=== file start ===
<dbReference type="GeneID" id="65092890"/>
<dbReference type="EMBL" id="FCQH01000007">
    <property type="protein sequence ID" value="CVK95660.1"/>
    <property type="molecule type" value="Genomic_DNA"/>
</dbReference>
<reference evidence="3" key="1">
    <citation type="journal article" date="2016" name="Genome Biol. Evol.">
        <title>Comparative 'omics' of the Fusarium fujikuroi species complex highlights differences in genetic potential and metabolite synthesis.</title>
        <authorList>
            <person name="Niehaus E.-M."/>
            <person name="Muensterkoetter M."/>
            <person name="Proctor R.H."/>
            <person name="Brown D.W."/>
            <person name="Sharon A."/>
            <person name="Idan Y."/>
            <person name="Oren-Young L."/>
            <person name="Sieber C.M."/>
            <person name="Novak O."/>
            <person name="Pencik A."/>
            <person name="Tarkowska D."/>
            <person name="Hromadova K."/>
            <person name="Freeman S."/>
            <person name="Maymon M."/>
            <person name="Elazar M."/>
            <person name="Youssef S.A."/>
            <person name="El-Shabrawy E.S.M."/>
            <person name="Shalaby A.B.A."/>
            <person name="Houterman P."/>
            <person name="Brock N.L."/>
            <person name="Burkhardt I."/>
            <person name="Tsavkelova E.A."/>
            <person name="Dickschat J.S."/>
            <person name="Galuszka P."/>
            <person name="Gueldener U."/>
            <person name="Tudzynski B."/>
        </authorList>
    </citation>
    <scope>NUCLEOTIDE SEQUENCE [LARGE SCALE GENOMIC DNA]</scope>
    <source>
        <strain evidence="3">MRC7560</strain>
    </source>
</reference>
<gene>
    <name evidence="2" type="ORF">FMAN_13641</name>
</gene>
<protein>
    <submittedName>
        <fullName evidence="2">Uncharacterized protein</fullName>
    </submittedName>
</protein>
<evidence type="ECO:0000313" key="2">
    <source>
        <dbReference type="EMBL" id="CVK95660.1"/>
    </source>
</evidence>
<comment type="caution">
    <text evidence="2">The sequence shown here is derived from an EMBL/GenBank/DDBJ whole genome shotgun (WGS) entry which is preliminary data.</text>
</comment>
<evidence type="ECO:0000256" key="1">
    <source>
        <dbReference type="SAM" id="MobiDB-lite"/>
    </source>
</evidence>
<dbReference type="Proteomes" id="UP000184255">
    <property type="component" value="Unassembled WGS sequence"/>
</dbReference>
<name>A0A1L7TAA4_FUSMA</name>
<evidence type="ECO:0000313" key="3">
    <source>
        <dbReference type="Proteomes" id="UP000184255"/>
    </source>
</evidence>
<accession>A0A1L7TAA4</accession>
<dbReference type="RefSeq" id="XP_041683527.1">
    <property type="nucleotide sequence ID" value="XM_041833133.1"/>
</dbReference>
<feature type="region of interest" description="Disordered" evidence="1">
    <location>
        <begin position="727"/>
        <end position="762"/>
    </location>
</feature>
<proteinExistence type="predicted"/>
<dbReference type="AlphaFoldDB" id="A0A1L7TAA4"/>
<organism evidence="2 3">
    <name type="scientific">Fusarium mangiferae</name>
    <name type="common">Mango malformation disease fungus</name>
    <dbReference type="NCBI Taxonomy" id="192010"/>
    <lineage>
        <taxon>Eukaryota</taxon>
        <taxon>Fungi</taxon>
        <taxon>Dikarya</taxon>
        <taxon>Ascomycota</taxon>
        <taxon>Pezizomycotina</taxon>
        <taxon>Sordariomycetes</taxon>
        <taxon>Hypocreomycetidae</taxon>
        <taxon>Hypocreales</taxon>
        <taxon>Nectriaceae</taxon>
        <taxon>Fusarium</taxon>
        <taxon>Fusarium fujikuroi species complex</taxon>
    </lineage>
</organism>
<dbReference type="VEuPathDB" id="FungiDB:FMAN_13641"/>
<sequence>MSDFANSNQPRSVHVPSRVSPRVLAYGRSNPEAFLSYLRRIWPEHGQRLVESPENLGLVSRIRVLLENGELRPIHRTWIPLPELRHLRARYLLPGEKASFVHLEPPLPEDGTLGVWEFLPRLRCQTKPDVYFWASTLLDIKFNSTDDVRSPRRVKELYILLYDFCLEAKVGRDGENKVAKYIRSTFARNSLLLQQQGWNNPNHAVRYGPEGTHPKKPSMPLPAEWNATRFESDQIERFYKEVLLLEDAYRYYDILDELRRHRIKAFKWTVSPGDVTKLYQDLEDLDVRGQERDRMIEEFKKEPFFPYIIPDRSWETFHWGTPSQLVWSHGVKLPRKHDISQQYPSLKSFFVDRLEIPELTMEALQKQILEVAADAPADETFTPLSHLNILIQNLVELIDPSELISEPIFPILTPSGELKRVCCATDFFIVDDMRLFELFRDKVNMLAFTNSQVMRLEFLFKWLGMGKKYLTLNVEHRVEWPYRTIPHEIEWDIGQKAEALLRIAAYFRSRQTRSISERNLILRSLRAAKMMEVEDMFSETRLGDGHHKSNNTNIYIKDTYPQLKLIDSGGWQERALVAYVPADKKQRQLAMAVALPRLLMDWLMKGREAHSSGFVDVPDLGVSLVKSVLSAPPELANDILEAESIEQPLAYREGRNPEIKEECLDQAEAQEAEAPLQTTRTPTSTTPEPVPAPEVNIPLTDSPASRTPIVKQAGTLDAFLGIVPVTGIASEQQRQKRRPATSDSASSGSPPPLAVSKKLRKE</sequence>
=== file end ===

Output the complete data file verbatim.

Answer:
<dbReference type="GeneID" id="65092890"/>
<dbReference type="EMBL" id="FCQH01000007">
    <property type="protein sequence ID" value="CVK95660.1"/>
    <property type="molecule type" value="Genomic_DNA"/>
</dbReference>
<reference evidence="3" key="1">
    <citation type="journal article" date="2016" name="Genome Biol. Evol.">
        <title>Comparative 'omics' of the Fusarium fujikuroi species complex highlights differences in genetic potential and metabolite synthesis.</title>
        <authorList>
            <person name="Niehaus E.-M."/>
            <person name="Muensterkoetter M."/>
            <person name="Proctor R.H."/>
            <person name="Brown D.W."/>
            <person name="Sharon A."/>
            <person name="Idan Y."/>
            <person name="Oren-Young L."/>
            <person name="Sieber C.M."/>
            <person name="Novak O."/>
            <person name="Pencik A."/>
            <person name="Tarkowska D."/>
            <person name="Hromadova K."/>
            <person name="Freeman S."/>
            <person name="Maymon M."/>
            <person name="Elazar M."/>
            <person name="Youssef S.A."/>
            <person name="El-Shabrawy E.S.M."/>
            <person name="Shalaby A.B.A."/>
            <person name="Houterman P."/>
            <person name="Brock N.L."/>
            <person name="Burkhardt I."/>
            <person name="Tsavkelova E.A."/>
            <person name="Dickschat J.S."/>
            <person name="Galuszka P."/>
            <person name="Gueldener U."/>
            <person name="Tudzynski B."/>
        </authorList>
    </citation>
    <scope>NUCLEOTIDE SEQUENCE [LARGE SCALE GENOMIC DNA]</scope>
    <source>
        <strain evidence="3">MRC7560</strain>
    </source>
</reference>
<gene>
    <name evidence="2" type="ORF">FMAN_13641</name>
</gene>
<protein>
    <submittedName>
        <fullName evidence="2">Uncharacterized protein</fullName>
    </submittedName>
</protein>
<evidence type="ECO:0000313" key="2">
    <source>
        <dbReference type="EMBL" id="CVK95660.1"/>
    </source>
</evidence>
<comment type="caution">
    <text evidence="2">The sequence shown here is derived from an EMBL/GenBank/DDBJ whole genome shotgun (WGS) entry which is preliminary data.</text>
</comment>
<evidence type="ECO:0000256" key="1">
    <source>
        <dbReference type="SAM" id="MobiDB-lite"/>
    </source>
</evidence>
<dbReference type="Proteomes" id="UP000184255">
    <property type="component" value="Unassembled WGS sequence"/>
</dbReference>
<name>A0A1L7TAA4_FUSMA</name>
<evidence type="ECO:0000313" key="3">
    <source>
        <dbReference type="Proteomes" id="UP000184255"/>
    </source>
</evidence>
<accession>A0A1L7TAA4</accession>
<dbReference type="RefSeq" id="XP_041683527.1">
    <property type="nucleotide sequence ID" value="XM_041833133.1"/>
</dbReference>
<feature type="region of interest" description="Disordered" evidence="1">
    <location>
        <begin position="727"/>
        <end position="762"/>
    </location>
</feature>
<proteinExistence type="predicted"/>
<dbReference type="AlphaFoldDB" id="A0A1L7TAA4"/>
<organism evidence="2 3">
    <name type="scientific">Fusarium mangiferae</name>
    <name type="common">Mango malformation disease fungus</name>
    <dbReference type="NCBI Taxonomy" id="192010"/>
    <lineage>
        <taxon>Eukaryota</taxon>
        <taxon>Fungi</taxon>
        <taxon>Dikarya</taxon>
        <taxon>Ascomycota</taxon>
        <taxon>Pezizomycotina</taxon>
        <taxon>Sordariomycetes</taxon>
        <taxon>Hypocreomycetidae</taxon>
        <taxon>Hypocreales</taxon>
        <taxon>Nectriaceae</taxon>
        <taxon>Fusarium</taxon>
        <taxon>Fusarium fujikuroi species complex</taxon>
    </lineage>
</organism>
<dbReference type="VEuPathDB" id="FungiDB:FMAN_13641"/>
<sequence>MSDFANSNQPRSVHVPSRVSPRVLAYGRSNPEAFLSYLRRIWPEHGQRLVESPENLGLVSRIRVLLENGELRPIHRTWIPLPELRHLRARYLLPGEKASFVHLEPPLPEDGTLGVWEFLPRLRCQTKPDVYFWASTLLDIKFNSTDDVRSPRRVKELYILLYDFCLEAKVGRDGENKVAKYIRSTFARNSLLLQQQGWNNPNHAVRYGPEGTHPKKPSMPLPAEWNATRFESDQIERFYKEVLLLEDAYRYYDILDELRRHRIKAFKWTVSPGDVTKLYQDLEDLDVRGQERDRMIEEFKKEPFFPYIIPDRSWETFHWGTPSQLVWSHGVKLPRKHDISQQYPSLKSFFVDRLEIPELTMEALQKQILEVAADAPADETFTPLSHLNILIQNLVELIDPSELISEPIFPILTPSGELKRVCCATDFFIVDDMRLFELFRDKVNMLAFTNSQVMRLEFLFKWLGMGKKYLTLNVEHRVEWPYRTIPHEIEWDIGQKAEALLRIAAYFRSRQTRSISERNLILRSLRAAKMMEVEDMFSETRLGDGHHKSNNTNIYIKDTYPQLKLIDSGGWQERALVAYVPADKKQRQLAMAVALPRLLMDWLMKGREAHSSGFVDVPDLGVSLVKSVLSAPPELANDILEAESIEQPLAYREGRNPEIKEECLDQAEAQEAEAPLQTTRTPTSTTPEPVPAPEVNIPLTDSPASRTPIVKQAGTLDAFLGIVPVTGIASEQQRQKRRPATSDSASSGSPPPLAVSKKLRKE</sequence>